History of the Third Pennsylvania Cavalry, Sixtieth Regiment Pennsylvania Volunteers, in the American Civil War, 1861-1865, Volume 3, Part 4
Pennsylvania Cavalry. 3d Regt., 1861-1865, United States. Army. Pennsylvania Cavalry Regiment, 3rd (1861-1865)
Franklin Printing Company, 1905 - Pennsylvania - 614 pages
What people are saying - Write a review
We haven't found any reviews in the usual places.
Other editions - View all
advance afternoon April army artillery attack Averell's battery battle battle of Gettysburg Brandy Station Bridge Brigade Brigadier-General Captain Walsh captured carbines charge City Point Clear and warm Cloudy Colonel Averell column command Company H Confederate Court House crossed David McM dismounted Division drill duty encamped enemy enemy's field Fifth fight fire Fitzhugh Lee flank forage force Ford front Gettysburg Gregg guns halted headquarters horses infantry J. E. B. Stuart James River July June Lee's Lieutenant Company Lieutenant-Colonel McClellan McIntosh miles morning mounted moved Newhall night November o'clock officers ordered party picket position Potomac Potomac Creek prisoners rain Rapidan River Rappahannock rear guard rebels reconnoissance regiment Regiment in camp relieved Richmond river road sabre scouting Second Lieutenant sent Sergeant skirmishers squadron started Station Sun set clear Third Pennsylvania Cavalry Treichel troops United States Cavalry Virginia wagons Warrenton Weather William woods wounded
Page 278 - As the charge was ordered the speed increased, every horse on the jump, every man yelling like a demon.
Page 280 - ... surrender, the undaunted replies, and the appeals for mercy, the Confederate column stood its ground. Captain Thomas of the staff, seeing that a little more was needed to turn the tide, cut his way over to the woods on the right, where he knew he could find Hart with his fresh squadron of the First New Jersey.
Page 278 - Chester kept on firing until the enemy was within fifty yards, and the head of the First Michigan had come into the line of his fire. Staggered by the fearful execution of the two batteries, the men in the front of the Confederate column drew in their horses and wavered.
Page 300 - As the two columns approached each other the pace of each increased, when suddenly a crash, like the falling of timber, betokened the crisis. So sudden and violent was the collision that many of the horses were turned end over end and crushed their riders beneath them.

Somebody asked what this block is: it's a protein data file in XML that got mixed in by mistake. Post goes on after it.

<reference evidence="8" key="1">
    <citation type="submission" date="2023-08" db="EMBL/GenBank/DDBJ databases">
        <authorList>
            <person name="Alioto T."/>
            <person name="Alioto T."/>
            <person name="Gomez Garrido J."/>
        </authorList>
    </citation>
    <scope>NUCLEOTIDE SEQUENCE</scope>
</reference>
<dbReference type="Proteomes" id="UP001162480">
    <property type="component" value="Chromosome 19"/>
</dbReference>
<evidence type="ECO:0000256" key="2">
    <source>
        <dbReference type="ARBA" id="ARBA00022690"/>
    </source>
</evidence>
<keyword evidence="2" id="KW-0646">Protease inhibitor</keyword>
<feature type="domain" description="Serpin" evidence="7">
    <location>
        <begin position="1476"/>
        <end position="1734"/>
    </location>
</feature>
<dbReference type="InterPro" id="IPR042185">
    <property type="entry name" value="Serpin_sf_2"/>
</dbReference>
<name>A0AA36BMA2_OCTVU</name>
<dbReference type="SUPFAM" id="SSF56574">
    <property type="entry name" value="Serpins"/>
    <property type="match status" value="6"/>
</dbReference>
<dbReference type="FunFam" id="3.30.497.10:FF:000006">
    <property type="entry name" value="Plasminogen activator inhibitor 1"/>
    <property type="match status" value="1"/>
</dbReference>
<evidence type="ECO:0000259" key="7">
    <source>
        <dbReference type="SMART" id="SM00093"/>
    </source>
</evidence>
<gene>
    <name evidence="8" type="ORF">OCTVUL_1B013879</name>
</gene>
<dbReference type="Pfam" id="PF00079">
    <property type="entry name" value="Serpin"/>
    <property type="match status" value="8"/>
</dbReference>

Page 280 - Hart's squadron and the other small parties charged in from all sides, the enemy turned. Then there was a pellmell rush, our men following in close pursuit. Many prisoners were captured, and many of our men, through their impetuosity, were carried away by the overpowering current of the retreat. The pursuit was kept up past Rummel's, and the enemy was driven back into the woods beyond.
Page 216 - Your two officers are well enough to go home where they ought to be. Send an ambulance to Kelly's and you can have them." This was done and the officers went to their homes. It must also be remarked that of the three officers left behind by Lee in his raid on Averell's pickets a few weeks before, two of them died and were placed in coffins and sent under flag of truce across the lines, and the other one recovered and was sent to Camp Chase. Maj. HB McClellan, in the " Life and Campaigns of Maj.Gen....
Page 301 - I have been ordered to hold this position, but, if you will back me up in case I am court-martialed for disobedience I will order a charge.
Page 291 - It has not been the custom among historians to give them credit tor having done anything. So fierce was the main engagement, of which the infantry bore the brunt, that the fighting on the part of the cavalry passed almost unnoticed ; yet this was one of the few battles of the war in which the three arms of the service fought in combination and at the same time, each within supporting distance and within sight of the other, and each in its proper sphere.
Page 489 - He dismounted in the street, and came in through the front gate with long and rapid strides, his face beaming with delight. He seized General Grant's hand as the general stepped forward to greet him, and stood shaking it for some time...
Page 432 - ... checkmate than was here given by Lee ; for after Grant had made the brilliantly successful passage of the North Anna, the Confederate commander, thrusting his centre between the two wings of the Army of the Potomac, put his antagonist at enormous disadvantage, and compelled him, for the reenforcement of one or the other wing, to make a double passage of the river.